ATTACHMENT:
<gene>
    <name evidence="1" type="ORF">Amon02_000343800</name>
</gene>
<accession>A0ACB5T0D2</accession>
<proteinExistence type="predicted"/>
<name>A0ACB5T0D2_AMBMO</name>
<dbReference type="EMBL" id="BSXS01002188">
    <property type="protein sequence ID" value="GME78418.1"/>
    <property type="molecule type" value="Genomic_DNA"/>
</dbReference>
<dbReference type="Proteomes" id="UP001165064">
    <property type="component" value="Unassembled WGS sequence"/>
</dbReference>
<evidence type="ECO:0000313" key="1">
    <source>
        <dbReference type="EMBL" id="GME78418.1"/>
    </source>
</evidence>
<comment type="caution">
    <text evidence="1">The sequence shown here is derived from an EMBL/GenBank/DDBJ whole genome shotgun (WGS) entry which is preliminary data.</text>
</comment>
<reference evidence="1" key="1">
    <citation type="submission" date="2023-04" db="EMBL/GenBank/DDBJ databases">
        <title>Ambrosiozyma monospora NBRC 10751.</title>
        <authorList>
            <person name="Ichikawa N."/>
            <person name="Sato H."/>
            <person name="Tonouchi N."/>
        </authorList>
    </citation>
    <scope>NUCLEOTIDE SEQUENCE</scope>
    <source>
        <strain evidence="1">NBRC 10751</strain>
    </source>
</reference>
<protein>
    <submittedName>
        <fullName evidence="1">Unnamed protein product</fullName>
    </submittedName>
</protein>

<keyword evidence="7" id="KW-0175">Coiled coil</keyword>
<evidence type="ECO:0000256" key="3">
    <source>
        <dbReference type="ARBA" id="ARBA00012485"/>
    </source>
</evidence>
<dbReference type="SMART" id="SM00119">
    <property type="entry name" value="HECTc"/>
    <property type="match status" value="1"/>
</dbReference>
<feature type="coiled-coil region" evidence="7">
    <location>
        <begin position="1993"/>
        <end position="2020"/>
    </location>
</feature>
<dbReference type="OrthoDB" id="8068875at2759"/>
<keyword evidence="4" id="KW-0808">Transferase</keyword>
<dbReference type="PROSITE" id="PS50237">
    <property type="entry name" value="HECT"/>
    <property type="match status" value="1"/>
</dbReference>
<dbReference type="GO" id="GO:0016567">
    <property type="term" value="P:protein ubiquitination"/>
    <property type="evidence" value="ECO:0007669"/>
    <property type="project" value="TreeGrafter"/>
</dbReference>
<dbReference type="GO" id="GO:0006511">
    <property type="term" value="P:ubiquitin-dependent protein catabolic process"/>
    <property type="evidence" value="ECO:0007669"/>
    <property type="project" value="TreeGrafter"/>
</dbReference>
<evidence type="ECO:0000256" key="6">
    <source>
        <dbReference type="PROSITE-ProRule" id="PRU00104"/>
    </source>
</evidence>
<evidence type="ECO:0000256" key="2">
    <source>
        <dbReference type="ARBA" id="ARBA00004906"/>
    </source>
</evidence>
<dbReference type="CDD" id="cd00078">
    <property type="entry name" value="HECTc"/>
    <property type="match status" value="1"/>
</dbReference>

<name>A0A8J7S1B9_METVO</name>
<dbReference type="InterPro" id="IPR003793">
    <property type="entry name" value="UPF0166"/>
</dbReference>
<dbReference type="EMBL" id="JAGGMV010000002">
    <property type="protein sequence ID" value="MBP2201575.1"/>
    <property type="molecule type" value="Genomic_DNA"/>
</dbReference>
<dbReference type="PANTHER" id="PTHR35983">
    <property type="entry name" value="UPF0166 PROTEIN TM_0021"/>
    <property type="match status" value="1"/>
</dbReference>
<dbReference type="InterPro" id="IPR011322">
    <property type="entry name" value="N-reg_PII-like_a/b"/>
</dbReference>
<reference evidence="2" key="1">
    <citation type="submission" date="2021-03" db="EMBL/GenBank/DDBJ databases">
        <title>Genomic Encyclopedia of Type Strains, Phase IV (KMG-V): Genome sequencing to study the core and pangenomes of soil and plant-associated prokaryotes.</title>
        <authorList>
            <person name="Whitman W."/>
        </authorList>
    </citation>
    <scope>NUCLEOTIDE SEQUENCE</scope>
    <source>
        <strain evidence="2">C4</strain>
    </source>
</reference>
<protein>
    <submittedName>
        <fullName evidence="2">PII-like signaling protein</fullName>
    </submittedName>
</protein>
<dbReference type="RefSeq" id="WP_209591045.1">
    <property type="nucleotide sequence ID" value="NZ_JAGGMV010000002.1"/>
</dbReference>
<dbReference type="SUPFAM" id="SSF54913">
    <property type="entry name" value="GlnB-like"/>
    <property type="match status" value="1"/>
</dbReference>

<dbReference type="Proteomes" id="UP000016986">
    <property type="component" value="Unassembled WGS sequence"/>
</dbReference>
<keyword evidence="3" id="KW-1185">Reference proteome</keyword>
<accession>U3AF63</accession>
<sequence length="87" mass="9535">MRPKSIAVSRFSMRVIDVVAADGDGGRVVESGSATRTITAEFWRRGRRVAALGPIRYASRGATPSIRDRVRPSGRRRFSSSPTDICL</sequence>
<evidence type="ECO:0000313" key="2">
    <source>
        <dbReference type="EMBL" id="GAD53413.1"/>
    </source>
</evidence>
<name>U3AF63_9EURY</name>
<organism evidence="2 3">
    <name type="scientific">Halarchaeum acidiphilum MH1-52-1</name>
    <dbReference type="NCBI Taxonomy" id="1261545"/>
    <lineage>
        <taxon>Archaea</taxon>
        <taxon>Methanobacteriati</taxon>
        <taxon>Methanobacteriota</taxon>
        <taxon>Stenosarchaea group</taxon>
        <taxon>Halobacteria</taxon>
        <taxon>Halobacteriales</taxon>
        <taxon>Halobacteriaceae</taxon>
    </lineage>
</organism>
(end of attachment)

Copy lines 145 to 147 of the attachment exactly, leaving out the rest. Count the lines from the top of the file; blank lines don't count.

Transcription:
        <taxon>Stenosarchaea group</taxon>
        <taxon>Halobacteria</taxon>
        <taxon>Halobacteriales</taxon>